Intramucosal–arterial PCO2 gap fails to reflect intestinal dysoxia in hypoxic hypoxia

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An elevation in intramucosal–arterial P CO 2 gradient (ΔP CO 2 ) could be determined either by tissue hypoxia or by reduced blood flow. Our hypothesis was that in hypoxic hypoxia with preserved blood flow, ΔP CO 2 should not be altered. Methods In 17 anesthetized and mechanically ventilated sheep, oxygen delivery was reduced by decreasing flow (ischemic hypoxia, IH) or arterial oxygen saturation (hypoxic hypoxia, HH), or no intervention was made (sham). In the IH group ( n = 6), blood flow was lowered by stepwise hemorrhage; in the HH group ( n = 6), hydrochloric acid was instilled intratracheally. We measured cardiac output, superior mesenteric blood flow, gases, hemoglobin, and oxygen saturations in arterial blood, mixed venous blood, and mesenteric venous blood, and ileal intramucosal P CO 2 by tonometry. Systemic and intestinal oxygen transport and consumption were calculated, as was ΔP CO 2 . After basal measurements, measurements were repeated at 30, 60, and 90 minutes. Results Both progressive bleeding and hydrochloric acid aspiration provoked critical reductions in systemic and intestinal oxygen delivery and consumption. No changes occurred in the sham group. ΔP CO 2 increased in the IH group (12 ± 10 [mean ± SD] versus 40 ± 13 mmHg; P < 0.001), but remained unchanged in HH and in the sham group (13 ± 6 versus 10 ± 13 mmHg and 8 ± 5 versus 9 ± 6 mmHg; not significant). Discussion In this experimental model of hypoxic hypoxia with preserved blood flow, ΔP CO 2 was not modified during dependence of oxygen uptake on oxygen transport. These results suggest that ΔP CO 2 might be determined primarily by blood flow.

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Publié le 01 janvier 2002
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514
Critical CareDecember 2002 Vol 6 No 6
Dubinet al.
Open Access Research Intramucosal–arterial PCOgap fails to reflect 2 intestinal dysoxia in hypoxic hypoxia 1 2 3 4 5 2 Arnaldo Dubin , Gastón Murias , Elisa Estenssoro , Héctor Canales , Julio Badie , Mario Pozo , 4 6 7 8 Juan P Sottile , Marcelo Barán , Fernando Pálizas and Mercedes Laporte
1 Principal Investigator, Cátedra de Farmacologia, Facultad de Ciencias Médicas, Universidad Nacional de La Plata, Argentina 2 Research Fellow, Cátedra de Farmacología, Facultad de Ciencias Médicas, Universidad Nacional de La Plata, Argentina 3 Medical Director, Servicio de Terapia Intensiva, Hospital San Martín de La Plata, Argentina 4 Staff physician, Servicio de Terapia Intensiva, Hospital San Martín de La Plata, Argentina 5 Research Fellow, Cátedra de Farmacología, Facultad de Ciencias Médicas, Universidad Nacional de La Plata, Argentina 6 Medical Director, Unidad de Transplante Renal, CRAI Sur, CUCAIBA, Argentina 7 Medical Director, Servicio de Terapia Intensiva, Clínica Bazterrica de Buenos Aires, Argentina 8 Director, Servicio de Laboratorio, Hospital San Martín de La Plata, Argentina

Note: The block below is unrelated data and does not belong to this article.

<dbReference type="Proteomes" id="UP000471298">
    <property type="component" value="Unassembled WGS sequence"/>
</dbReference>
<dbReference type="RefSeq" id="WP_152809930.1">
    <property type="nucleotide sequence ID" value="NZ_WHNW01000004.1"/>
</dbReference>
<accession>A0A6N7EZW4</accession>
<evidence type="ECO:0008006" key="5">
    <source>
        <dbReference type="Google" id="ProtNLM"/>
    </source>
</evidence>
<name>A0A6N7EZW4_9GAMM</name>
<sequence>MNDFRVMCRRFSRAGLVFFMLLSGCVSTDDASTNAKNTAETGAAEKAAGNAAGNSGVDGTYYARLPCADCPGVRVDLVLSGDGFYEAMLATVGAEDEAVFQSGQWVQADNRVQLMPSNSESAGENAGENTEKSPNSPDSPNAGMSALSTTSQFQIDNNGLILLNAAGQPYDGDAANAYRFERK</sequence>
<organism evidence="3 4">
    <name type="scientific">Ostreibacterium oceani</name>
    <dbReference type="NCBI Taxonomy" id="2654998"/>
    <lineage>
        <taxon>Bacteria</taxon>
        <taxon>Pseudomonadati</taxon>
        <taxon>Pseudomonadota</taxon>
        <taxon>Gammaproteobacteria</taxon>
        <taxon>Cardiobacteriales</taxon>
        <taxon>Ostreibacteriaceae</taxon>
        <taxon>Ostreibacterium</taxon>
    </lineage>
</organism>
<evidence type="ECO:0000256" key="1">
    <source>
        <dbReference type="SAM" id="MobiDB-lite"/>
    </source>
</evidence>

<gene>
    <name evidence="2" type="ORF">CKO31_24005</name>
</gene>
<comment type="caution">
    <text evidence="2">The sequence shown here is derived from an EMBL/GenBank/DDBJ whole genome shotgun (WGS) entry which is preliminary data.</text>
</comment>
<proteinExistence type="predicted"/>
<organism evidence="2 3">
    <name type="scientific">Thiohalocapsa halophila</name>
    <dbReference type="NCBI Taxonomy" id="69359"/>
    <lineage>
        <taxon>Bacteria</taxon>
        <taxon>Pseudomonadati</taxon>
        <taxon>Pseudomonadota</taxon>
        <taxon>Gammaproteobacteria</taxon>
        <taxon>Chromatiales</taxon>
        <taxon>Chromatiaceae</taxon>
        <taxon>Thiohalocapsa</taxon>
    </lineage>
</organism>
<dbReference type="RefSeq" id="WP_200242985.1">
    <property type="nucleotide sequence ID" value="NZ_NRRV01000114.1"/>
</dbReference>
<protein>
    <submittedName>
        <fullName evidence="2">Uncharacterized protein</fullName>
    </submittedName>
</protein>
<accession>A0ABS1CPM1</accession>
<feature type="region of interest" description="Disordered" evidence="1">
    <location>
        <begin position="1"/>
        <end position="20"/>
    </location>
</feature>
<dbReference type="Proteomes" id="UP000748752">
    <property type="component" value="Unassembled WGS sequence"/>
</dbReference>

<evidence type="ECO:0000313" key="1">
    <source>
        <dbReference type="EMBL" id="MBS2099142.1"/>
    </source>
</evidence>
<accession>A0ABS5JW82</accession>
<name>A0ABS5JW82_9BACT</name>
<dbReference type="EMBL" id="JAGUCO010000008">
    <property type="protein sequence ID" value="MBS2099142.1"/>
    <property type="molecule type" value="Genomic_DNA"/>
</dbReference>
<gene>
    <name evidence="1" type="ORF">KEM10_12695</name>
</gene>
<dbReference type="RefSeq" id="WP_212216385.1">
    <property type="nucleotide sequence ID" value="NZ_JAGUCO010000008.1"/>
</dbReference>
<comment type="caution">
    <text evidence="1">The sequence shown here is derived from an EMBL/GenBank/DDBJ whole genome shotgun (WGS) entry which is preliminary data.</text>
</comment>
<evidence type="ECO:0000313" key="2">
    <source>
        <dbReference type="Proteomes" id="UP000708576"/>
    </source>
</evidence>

Correspondence: Arnaldo Dubin, adee@infovia.com.ar
Received: 1 May 2002
Revisions requested: 4 July 2002 Revisions received: 5 August 2002 Accepted: 6 August 2002
Published: 28 August 2002
Critical Care2002,6:514520 (DOI 10.1186/cc1813) This article is online at http://ccforum.com/content/6/6/514 © 2002 Dubinet al., licensee BioMed Central Ltd (Print ISSN 13648535; Online ISSN 1466609X). This article is published in Open Access: verbatim copying and redistribution of this article are permitted in all media for any noncommercial purpose, provided this notice is preserved along with the article's original URL.
Abstract IntroductionAn elevation in intramucosal–arterial PCOgradient (ΔPCO) could be determined either 2 2 by tissue hypoxia or by reduced blood flow. Our hypothesis was that in hypoxic hypoxia with preserved blood flow,ΔPCOshould not be altered. 2 MethodsIn 17 anesthetized and mechanically ventilated sheep, oxygen delivery was reduced by decreasing flow (ischemic hypoxia, IH) or arterial oxygen saturation (hypoxic hypoxia, HH), or no intervention was made (sham). In the IH group (nblood flow was lowered by stepwise= 6), hemorrhage; in the HH group (nhydrochloric acid was instilled intratracheally. We measured= 6), cardiac output, superior mesenteric blood flow, gases, hemoglobin, and oxygen saturations in arterial blood, mixed venous blood, and mesenteric venous blood, and ileal intramucosal PCOby tonometry. 2 Systemic and intestinal oxygen transport and consumption were calculated, as wasΔPCO. After basal 2 measurements, measurements were repeated at 30, 60, and 90 minutes. ResultsBoth progressive bleeding and hydrochloric acid aspiration provoked critical reductions in systemic and intestinal oxygen delivery and consumption. No changes occurred in the sham group. ΔPCO± 10 increased in the IH group (12 versus 40 [mean ± SD] ± 13 mmHg;P<0.001), but 2 remained unchanged in HH and in the sham group (13 ± 6 versus 10 ± 13 mmHg and 8 ± 5 versus 9 ± 6 mmHg; not significant). DiscussionIn this experimental model of hypoxic hypoxia with preserved blood flow,ΔPCOwas not 2 modified during dependence of oxygen uptake on oxygen transport. These results suggest thatΔPCO 2 might be determined primarily by blood flow.
Keywordsblood flow, carbon dioxide, hypoxia, oxygen consumption, tonometry
Introduction Tonometry is one of the few clinical tools available for the monitoring of tissue oxygenation [1]. Decreases in gastro
intestinal intramucosal pH (pH ) have usually been considered i as indicators of dysoxia [2–5]; that is, as heralds of insufficient O to meet tissue demands. Recently, the intramucosal– 2
ANOVA = analysis of variance; CO = cardiac output; DO= oxygen transport;ΔPCO= intramucosal–arterial PCOgradient; FO= fraction of 2 2 2 i 2 inspired oxygen; HH = hypoxic hypoxia; IH = ischemic hypoxia; pH = intramucosal pH; VO= oxygen uptake. i 2